High blood pressure is referred to as the silent killer. It produces slight symptoms and sometimes goes untreated, leading to higher risks of mortality, stroke, and heart attacks.  Hypertension is also linked to other organ affections such as hypertensive retinopathy, congestive heart failure and kidney failure.

  • Aneurysm: Weakened blood vessels may acquire a bulging form called aneurysm. Because of the high blood pressure, it may lead to rupture of it and cause death.
  • Heart failure: Because the heart has to pump more blood in order for it to work correctly, the cells will become thicker causing hypertrophy. The body will not receive the adequate amount of blood to function properly leading to heart failure and eventually to death.
  • Heart Attacks or Myocardial Infarction: The blood vessels are weakened and the heart works harder than it is supposed to, to compensate the needs that your body requires to function properly. When the requirements aren’t met, this will lead to heart attack.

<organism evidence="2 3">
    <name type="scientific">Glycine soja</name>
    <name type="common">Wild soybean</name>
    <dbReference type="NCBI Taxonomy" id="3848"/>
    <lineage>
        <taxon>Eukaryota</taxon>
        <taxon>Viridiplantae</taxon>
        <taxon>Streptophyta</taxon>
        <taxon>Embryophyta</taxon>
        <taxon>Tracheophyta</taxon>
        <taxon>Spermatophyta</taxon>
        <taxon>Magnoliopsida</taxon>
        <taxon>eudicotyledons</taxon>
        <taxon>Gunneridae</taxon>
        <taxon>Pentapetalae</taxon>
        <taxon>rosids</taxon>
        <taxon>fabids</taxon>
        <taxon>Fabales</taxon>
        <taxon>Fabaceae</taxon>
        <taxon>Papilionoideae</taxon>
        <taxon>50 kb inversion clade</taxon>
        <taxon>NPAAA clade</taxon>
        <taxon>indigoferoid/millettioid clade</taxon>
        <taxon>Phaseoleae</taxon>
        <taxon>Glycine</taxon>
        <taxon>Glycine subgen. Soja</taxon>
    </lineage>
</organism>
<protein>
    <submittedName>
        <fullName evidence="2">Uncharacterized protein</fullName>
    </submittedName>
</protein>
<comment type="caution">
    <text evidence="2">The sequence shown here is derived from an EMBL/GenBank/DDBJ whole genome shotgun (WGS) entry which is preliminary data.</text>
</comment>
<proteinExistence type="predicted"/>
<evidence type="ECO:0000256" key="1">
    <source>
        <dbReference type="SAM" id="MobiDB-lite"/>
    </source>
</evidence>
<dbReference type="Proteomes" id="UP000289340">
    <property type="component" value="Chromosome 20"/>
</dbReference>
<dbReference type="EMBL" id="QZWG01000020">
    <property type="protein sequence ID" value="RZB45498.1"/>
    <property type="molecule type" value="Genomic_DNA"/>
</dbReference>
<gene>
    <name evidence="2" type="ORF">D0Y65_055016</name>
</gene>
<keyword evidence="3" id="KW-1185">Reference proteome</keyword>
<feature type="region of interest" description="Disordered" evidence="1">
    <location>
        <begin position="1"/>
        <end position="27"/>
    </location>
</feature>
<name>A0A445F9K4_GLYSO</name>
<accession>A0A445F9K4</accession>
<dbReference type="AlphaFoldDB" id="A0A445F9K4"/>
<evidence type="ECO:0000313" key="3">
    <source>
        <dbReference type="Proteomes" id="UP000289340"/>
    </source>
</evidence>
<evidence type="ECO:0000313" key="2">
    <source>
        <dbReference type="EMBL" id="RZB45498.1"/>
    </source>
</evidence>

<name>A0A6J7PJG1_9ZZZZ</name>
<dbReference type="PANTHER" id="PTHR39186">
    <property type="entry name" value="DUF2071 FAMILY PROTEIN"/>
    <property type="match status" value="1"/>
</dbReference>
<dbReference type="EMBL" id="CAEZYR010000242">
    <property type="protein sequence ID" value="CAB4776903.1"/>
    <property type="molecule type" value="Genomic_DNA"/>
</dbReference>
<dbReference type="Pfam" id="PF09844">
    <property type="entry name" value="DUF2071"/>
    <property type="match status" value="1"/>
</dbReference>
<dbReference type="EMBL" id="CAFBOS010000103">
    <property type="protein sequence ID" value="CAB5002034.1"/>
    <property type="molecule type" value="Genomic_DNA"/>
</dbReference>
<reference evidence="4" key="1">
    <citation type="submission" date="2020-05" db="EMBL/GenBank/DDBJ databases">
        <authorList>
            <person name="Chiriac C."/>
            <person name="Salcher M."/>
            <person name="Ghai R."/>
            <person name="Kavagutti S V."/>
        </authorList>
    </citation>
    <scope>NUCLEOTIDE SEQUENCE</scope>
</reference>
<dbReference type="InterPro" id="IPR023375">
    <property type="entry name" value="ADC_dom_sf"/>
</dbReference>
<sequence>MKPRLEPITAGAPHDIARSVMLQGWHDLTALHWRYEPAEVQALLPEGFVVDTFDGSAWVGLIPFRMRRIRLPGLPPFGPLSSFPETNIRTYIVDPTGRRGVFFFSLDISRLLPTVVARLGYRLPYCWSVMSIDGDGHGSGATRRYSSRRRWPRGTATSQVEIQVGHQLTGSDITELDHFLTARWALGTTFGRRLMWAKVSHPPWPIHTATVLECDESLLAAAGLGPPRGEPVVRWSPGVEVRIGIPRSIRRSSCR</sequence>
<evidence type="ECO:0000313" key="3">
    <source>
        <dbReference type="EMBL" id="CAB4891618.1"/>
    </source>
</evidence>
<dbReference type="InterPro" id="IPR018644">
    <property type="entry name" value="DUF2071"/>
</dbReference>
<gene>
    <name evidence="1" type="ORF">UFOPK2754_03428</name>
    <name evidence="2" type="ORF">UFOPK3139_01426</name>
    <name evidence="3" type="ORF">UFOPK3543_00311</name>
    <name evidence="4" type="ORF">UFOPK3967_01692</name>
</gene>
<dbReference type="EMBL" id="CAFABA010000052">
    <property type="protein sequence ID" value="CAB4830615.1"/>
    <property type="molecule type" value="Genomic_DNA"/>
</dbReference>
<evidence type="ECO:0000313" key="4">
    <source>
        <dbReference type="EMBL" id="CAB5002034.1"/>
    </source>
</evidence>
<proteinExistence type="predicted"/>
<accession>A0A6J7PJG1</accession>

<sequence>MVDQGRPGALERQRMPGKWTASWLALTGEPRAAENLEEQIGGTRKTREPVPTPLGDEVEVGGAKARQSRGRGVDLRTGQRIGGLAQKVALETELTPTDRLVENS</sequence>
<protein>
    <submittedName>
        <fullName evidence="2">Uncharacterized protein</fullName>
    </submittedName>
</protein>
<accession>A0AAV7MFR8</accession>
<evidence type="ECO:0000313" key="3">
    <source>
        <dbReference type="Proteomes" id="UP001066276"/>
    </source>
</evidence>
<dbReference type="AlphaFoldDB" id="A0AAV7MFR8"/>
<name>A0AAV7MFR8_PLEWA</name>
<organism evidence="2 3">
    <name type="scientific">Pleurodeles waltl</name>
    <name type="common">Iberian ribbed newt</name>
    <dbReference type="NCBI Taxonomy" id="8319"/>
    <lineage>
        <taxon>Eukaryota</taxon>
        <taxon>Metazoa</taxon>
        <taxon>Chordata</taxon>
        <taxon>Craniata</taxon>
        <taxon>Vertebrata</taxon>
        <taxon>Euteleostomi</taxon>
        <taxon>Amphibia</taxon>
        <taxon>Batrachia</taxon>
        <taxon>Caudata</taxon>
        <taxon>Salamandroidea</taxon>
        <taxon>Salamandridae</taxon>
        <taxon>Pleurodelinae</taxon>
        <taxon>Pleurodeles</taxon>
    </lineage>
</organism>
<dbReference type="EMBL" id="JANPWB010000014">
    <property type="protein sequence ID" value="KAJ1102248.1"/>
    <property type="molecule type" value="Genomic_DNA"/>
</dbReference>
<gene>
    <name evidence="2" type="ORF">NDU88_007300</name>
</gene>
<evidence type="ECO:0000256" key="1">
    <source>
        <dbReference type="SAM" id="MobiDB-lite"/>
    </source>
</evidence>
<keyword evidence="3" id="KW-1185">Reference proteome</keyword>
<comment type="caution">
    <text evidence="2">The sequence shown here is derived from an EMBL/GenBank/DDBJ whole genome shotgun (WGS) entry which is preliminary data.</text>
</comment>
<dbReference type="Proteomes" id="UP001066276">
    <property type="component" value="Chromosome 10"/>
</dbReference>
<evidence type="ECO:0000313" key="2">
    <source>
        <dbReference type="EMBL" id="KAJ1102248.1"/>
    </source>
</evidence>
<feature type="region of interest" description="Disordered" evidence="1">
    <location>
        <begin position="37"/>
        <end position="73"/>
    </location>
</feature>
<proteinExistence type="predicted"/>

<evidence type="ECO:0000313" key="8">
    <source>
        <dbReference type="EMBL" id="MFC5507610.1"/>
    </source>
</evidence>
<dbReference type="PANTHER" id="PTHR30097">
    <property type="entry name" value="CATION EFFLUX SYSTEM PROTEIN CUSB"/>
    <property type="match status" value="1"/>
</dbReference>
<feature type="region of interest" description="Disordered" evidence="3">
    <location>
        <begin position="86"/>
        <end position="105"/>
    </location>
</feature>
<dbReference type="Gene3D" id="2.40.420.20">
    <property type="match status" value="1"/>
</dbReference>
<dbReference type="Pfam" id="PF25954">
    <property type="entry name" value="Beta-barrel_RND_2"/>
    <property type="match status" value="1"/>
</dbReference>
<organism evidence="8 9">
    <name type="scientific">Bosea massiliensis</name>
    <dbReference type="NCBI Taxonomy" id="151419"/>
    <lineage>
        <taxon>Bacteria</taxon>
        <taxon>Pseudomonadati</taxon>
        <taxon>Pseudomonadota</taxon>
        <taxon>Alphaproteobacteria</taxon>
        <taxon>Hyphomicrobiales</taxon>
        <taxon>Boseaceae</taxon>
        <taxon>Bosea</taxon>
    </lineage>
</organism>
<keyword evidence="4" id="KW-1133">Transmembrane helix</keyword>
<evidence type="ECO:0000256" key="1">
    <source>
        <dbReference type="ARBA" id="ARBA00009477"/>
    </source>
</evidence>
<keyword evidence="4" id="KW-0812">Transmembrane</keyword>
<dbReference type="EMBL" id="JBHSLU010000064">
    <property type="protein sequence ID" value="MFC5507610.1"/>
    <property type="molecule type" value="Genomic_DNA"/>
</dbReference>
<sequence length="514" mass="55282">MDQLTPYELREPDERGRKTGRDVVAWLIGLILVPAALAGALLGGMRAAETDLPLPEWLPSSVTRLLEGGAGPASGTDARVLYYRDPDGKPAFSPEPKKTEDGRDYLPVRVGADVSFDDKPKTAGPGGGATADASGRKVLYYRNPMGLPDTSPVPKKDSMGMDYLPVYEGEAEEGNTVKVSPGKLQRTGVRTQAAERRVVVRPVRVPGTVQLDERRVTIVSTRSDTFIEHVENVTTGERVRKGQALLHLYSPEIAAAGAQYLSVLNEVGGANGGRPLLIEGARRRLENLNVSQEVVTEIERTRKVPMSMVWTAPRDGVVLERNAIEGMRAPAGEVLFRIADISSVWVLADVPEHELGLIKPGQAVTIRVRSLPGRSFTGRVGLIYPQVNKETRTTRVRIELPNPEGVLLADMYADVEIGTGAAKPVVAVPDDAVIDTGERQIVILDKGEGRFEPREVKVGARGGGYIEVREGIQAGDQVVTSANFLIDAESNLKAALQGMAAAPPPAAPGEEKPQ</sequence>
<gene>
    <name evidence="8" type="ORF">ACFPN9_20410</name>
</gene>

• Strokes: Just like the heart, if the brain doesn’t get enough blood, it won’t function correctly leading to strokes which may affect parts of your brain provoking dementia or memory loss.

What are the signs and symptoms of hypertension?

Being referred to as the silent killer, it is possible for people not to realize they suffer from high blood pressure and experience the symptoms long after it is already settled and only feel the aggressive symptoms when they suffer a hypertensive crisis. Some of the signs and symptoms are:

  • Headaches
  • Chest pain
  • Shortness of breath
  • Nosebleeds
  • Dizziness
  • Changes in vision
  • Blood in urine
  • Flushing
  • Excessive sweating
  • Sleep disorders